Another thing is the dialogue is driving me crazy. The characters are just too simplistic. They do...more
William Kapinos
Feb 13, 2008 William Kapinos rated it 5 of 5 stars Recommends it for: any Joe Schmoe who feels that life has handed them a bad deal a lot of the time.
Recommended to William by: samantha
I've read this book during a particular time of turmoil in my life and it was just what I needed, I think. The book is a journey through the life of Dominick Birdsey, a 40 year old housepainter who has pretty much reached near bottom in his satisfaction with his life. He is the twin brother of Thomas Birdsey, a schizophrenic who just cut off his right hand in a public library to protest Gulf War I. The book goes through Dominick's past, starting from his fucked up childhood under his unbeli...more
Haven Fairfield
Dominick Birdsey doesn't know who he is. His identity has been concealed by family secrets and buried under his own anger and arrogance. Dominick believes he has to be tough and has to take what life gives to him. His anger and arrogance pushes those he loves farther away from him just when he needs them most. It is only when his life spins out of control that he finally condescends to embark on a path of self-discovery.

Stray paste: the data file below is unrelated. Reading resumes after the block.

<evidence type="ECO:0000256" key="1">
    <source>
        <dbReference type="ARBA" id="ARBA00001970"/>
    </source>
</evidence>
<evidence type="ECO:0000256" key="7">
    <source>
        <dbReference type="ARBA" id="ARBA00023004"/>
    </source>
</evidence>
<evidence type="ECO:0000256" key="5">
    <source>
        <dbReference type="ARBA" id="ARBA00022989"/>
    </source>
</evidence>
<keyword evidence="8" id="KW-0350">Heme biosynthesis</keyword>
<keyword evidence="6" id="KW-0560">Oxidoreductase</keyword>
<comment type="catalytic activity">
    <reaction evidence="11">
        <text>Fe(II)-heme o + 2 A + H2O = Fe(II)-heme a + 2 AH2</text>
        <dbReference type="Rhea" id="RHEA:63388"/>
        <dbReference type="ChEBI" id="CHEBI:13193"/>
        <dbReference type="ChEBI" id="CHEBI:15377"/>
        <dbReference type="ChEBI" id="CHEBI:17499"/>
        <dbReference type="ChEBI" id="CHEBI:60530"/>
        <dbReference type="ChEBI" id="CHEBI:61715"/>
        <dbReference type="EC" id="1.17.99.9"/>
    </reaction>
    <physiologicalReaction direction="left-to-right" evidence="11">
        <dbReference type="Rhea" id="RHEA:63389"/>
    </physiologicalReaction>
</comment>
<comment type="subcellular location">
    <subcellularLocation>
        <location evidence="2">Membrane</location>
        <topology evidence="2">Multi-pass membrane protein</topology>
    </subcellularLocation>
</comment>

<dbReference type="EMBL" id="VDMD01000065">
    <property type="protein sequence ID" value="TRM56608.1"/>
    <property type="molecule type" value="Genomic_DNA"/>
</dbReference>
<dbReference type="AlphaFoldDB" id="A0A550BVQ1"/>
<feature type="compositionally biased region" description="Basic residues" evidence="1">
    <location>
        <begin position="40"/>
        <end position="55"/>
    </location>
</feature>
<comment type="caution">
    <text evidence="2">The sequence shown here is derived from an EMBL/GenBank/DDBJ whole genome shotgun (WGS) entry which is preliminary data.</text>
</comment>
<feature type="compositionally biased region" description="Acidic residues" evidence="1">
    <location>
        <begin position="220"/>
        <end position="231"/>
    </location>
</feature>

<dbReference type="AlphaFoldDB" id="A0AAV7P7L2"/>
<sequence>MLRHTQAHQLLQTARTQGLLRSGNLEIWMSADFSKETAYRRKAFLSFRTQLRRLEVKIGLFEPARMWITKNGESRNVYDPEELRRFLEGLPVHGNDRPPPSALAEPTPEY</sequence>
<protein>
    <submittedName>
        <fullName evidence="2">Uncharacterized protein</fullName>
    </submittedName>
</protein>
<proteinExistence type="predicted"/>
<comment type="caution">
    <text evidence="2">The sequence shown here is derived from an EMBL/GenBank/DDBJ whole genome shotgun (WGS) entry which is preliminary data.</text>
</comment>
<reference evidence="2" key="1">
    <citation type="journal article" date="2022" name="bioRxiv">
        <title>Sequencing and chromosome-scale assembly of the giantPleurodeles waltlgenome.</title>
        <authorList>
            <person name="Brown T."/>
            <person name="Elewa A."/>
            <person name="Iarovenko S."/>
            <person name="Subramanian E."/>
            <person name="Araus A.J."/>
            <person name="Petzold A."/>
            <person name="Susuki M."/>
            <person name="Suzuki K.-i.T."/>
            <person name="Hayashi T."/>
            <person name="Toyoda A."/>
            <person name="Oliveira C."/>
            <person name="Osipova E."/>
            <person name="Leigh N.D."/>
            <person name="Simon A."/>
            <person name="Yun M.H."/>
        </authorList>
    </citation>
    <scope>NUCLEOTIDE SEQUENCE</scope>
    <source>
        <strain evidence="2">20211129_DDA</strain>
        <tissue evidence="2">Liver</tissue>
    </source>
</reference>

At some point in the book, a character talks about how the books we read re...more
Feb 22, 2007 JO D rated it 5 of 5 stars  ·  review of another edition Recommends it for: Men and Women
Again, Wally Lamb. This book is about two identical twins in two very different worlds. Dominic is strong willed, confused, yet thoughtful. His brother is schizophrenic, depressed and in an institution.
The book starts out in a shocking way revealing a situation that stuna a little city. Dominic is in the whirlwind of it.
The book then leads us back and forth from present day to back in his childhood dealing with his shy mother and his overbearing and hateful step father. He and his brother are...more